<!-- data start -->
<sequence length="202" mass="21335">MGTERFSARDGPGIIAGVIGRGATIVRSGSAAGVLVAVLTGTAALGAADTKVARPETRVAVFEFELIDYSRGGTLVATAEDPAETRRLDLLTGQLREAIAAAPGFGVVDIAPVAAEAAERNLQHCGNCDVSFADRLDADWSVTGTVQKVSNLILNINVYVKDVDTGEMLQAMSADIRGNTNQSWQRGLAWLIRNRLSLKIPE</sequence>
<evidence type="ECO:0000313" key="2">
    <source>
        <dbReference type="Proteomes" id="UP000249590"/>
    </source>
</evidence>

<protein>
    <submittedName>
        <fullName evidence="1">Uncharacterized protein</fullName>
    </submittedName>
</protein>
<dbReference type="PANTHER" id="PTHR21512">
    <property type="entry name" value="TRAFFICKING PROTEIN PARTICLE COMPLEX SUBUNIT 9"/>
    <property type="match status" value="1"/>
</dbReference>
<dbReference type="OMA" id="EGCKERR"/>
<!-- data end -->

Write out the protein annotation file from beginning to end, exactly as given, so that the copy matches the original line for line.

<sequence length="202" mass="21335">MGTERFSARDGPGIIAGVIGRGATIVRSGSAAGVLVAVLTGTAALGAADTKVARPETRVAVFEFELIDYSRGGTLVATAEDPAETRRLDLLTGQLREAIAAAPGFGVVDIAPVAAEAAERNLQHCGNCDVSFADRLDADWSVTGTVQKVSNLILNINVYVKDVDTGEMLQAMSADIRGNTNQSWQRGLAWLIRNRLSLKIPE</sequence>
<evidence type="ECO:0000313" key="2">
    <source>
        <dbReference type="Proteomes" id="UP000249590"/>
    </source>
</evidence>

<protein>
    <submittedName>
        <fullName evidence="1">Uncharacterized protein</fullName>
    </submittedName>
</protein>
<dbReference type="PANTHER" id="PTHR21512">
    <property type="entry name" value="TRAFFICKING PROTEIN PARTICLE COMPLEX SUBUNIT 9"/>
    <property type="match status" value="1"/>
</dbReference>
<dbReference type="OMA" id="EGCKERR"/>